Costly print ad placement was used judiciously. The major buy was an advertorial (an ad that resembles editorial content) in the NYT “year of ideas” annual magazine. Review the print ad and Web banners here.
Print and online advertising campaigns were complemented by creative billboard ads in nearby downtown Manhattan and Brooklyn, and bus ads on selected subways and bus lines. Take a look at these billboards, tongue-in-cheek but serious at the same time and showcasing that dramatic building silhouette – definitely worth a second look.
These strategies, in addition to an intense media relations effort, generated a combo of paid and editorial coverage rarely seen in the nonprofit arena. Wong saw a 400% increase in earned media coverage over the last major news period (December 2004-March 2005, the museum’s most popular show till now).
Wong and colleagues are pleased with the launch impact, although data is still slim at this point. But here’s how the launch results line up against stats from the four-month period during the hugely popular show in 2004/2005:
- Visitors: Up 600%
- New Members: Up 400%
Wong is pleased to see “what a difference a year makes,” and looks forward to continual evolution marketing-wise.
Wrap Up: The Getting Attention Critique
The branding and marketing strategy processes were right on target.
What’s impressive is how thoughtfully New Museum leadership integrated branding into the building process (which had to have been a thrilling but nerve-wracking period). Most importantly, they recognized the importance of scheduling enough time to do it right and, knowing how many approval glitches there are with branding, began work over three years prior to launch.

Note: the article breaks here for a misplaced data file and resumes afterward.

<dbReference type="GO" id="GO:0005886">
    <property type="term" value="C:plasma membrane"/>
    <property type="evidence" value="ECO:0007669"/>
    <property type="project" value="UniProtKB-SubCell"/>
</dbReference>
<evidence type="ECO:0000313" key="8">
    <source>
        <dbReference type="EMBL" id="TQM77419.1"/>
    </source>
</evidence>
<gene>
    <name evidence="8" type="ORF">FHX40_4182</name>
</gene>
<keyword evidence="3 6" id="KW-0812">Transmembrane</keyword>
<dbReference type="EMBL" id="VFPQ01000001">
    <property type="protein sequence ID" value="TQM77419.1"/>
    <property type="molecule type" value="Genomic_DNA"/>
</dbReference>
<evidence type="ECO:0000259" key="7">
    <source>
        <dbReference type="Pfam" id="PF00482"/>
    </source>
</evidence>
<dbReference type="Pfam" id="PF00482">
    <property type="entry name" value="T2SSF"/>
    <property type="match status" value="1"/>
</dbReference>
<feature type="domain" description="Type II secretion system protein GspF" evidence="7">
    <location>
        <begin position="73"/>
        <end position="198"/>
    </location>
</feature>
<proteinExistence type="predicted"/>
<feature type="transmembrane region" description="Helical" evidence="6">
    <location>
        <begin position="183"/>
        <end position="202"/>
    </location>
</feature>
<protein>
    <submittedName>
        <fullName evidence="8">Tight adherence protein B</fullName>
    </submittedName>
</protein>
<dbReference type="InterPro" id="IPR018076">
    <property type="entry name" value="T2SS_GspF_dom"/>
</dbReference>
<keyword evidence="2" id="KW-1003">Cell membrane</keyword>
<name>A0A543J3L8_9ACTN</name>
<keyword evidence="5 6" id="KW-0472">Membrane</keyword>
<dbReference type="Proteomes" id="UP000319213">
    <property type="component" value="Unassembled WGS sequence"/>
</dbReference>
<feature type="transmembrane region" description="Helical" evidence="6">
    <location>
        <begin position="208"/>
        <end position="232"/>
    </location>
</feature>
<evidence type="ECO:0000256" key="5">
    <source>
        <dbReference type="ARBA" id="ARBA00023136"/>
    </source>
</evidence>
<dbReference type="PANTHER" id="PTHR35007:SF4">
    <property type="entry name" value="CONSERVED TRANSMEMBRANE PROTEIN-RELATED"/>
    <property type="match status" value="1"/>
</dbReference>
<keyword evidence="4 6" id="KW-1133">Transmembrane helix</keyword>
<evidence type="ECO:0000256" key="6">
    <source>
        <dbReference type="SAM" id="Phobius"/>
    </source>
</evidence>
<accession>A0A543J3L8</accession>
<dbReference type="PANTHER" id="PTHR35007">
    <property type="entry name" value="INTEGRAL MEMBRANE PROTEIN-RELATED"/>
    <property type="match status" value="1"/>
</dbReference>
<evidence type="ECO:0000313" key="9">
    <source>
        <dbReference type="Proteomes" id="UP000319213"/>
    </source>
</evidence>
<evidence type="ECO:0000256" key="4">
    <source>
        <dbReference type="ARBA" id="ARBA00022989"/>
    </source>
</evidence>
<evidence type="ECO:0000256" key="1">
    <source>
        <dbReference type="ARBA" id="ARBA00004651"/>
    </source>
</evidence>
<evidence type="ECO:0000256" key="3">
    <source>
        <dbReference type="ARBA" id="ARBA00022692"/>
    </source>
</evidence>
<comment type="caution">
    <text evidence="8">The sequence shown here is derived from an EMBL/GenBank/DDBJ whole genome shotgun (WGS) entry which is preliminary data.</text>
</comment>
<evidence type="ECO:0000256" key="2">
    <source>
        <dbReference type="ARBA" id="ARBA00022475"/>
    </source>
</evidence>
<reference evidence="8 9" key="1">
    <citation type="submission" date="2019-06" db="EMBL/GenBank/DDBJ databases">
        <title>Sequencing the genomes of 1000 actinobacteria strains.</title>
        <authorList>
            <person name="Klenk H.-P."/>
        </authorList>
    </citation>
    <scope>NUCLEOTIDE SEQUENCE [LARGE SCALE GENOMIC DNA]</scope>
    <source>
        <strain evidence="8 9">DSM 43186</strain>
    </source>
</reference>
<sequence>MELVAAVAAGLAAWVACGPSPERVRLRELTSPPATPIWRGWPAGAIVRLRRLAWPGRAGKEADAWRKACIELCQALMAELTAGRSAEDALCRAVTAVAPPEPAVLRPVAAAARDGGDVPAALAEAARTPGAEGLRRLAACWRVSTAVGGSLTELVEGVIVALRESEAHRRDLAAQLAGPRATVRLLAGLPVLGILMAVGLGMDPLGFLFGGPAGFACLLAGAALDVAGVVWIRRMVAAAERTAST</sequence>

As a result, the Museum was rewarded with extremely successful processes and products on the brand development and roll-out fronts. In addition, says Wong, “we were lucky to work with superior consultants who raised the bar, making the experience exciting and fun.”
Although audience research up front could have made the impact even stronger.
Although the branding budget was much higher than the New Museum’s norm, it didn’t allow for audience research to develop or test the brand concepts. I recommend that audience research always be incorporated into the branding process, even if that means you have to make cuts elsewhere. Otherwise, your organization is talking to itself.
But now the Museum is communicating more actively with its audiences.
The New Museum has started to capture audience input by encouraging visitors to complete “talk to us” cards at the Visitor Services desk. Recent suggestions range from “a request for a bike rack on the sidewalk outside the museum, to exhibition ideas,” says Wong.
Most importantly, suggestions are summarized, circulated among staff members *and* responded to. That’s just the right way to learn from your audiences, and let them know how much you value them.
All brand elements – from the narrative to the graphic – were thought through carefully, and are standing the test of time.
I was struck with delight at the brevity and power of the Museum’s mission statement (New Art, New Ideas). Its logo too is strikingly original.
In response to my query on the challenges of making a five-line stacked logo work (e.g. on letterhead), Wong reviewed her testing strategy. She’s had to take two lines out in a couple of situations, and write the Museum’s name out on exhibit catalog spines, but otherwise the logo has been easy to integrate into various design projects. Just take a look at the bag here, a premium for new members.
The Museum is poised to carry its brand forward.
Wong is right on target in her commitment to brand consistency. She’s watching closely to ensure that the opening-motivated “big bump” of attention doesn’t die, while she re-focuses marketing on the Museum’s “innovative exhibitions and other programming.”
But the strongest indicator of the New Museum’s brand victory is the energy and enthusiasm its staff continues to bring to the process. Now, bolstered by ongoing audience feedback, the Museum is strongly positioned to maintain its place in the minds and hearts of museum-going (and -supporting) New Yorkers and beyond.